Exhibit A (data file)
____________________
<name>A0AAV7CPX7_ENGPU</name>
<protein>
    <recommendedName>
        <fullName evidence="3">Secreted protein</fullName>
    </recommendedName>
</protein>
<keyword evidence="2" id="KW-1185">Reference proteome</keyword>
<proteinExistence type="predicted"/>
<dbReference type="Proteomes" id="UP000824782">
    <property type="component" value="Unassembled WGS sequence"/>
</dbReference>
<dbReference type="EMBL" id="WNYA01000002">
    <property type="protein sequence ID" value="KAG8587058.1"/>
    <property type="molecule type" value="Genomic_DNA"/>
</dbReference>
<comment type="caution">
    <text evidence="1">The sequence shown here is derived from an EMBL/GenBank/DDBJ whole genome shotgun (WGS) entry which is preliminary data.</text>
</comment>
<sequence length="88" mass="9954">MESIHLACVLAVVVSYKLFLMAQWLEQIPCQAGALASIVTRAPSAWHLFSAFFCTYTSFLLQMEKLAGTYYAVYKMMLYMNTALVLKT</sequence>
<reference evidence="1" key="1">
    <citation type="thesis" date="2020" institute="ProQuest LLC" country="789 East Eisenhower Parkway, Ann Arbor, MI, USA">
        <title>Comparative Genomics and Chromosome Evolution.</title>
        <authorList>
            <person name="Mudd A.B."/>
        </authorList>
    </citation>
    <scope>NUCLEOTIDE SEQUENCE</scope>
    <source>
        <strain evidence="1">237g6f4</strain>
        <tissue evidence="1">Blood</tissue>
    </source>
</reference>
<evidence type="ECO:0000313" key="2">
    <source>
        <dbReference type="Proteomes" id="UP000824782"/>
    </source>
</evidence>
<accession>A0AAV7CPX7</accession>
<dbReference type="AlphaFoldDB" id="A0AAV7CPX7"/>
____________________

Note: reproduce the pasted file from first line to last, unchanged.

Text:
<name>A0AAV7CPX7_ENGPU</name>
<protein>
    <recommendedName>
        <fullName evidence="3">Secreted protein</fullName>
    </recommendedName>
</protein>
<keyword evidence="2" id="KW-1185">Reference proteome</keyword>
<proteinExistence type="predicted"/>
<dbReference type="Proteomes" id="UP000824782">
    <property type="component" value="Unassembled WGS sequence"/>
</dbReference>
<dbReference type="EMBL" id="WNYA01000002">
    <property type="protein sequence ID" value="KAG8587058.1"/>
    <property type="molecule type" value="Genomic_DNA"/>
</dbReference>
<comment type="caution">
    <text evidence="1">The sequence shown here is derived from an EMBL/GenBank/DDBJ whole genome shotgun (WGS) entry which is preliminary data.</text>
</comment>
<sequence length="88" mass="9954">MESIHLACVLAVVVSYKLFLMAQWLEQIPCQAGALASIVTRAPSAWHLFSAFFCTYTSFLLQMEKLAGTYYAVYKMMLYMNTALVLKT</sequence>
<reference evidence="1" key="1">
    <citation type="thesis" date="2020" institute="ProQuest LLC" country="789 East Eisenhower Parkway, Ann Arbor, MI, USA">
        <title>Comparative Genomics and Chromosome Evolution.</title>
        <authorList>
            <person name="Mudd A.B."/>
        </authorList>
    </citation>
    <scope>NUCLEOTIDE SEQUENCE</scope>
    <source>
        <strain evidence="1">237g6f4</strain>
        <tissue evidence="1">Blood</tissue>
    </source>
</reference>
<evidence type="ECO:0000313" key="2">
    <source>
        <dbReference type="Proteomes" id="UP000824782"/>
    </source>
</evidence>
<accession>A0AAV7CPX7</accession>
<dbReference type="AlphaFoldDB" id="A0AAV7CPX7"/>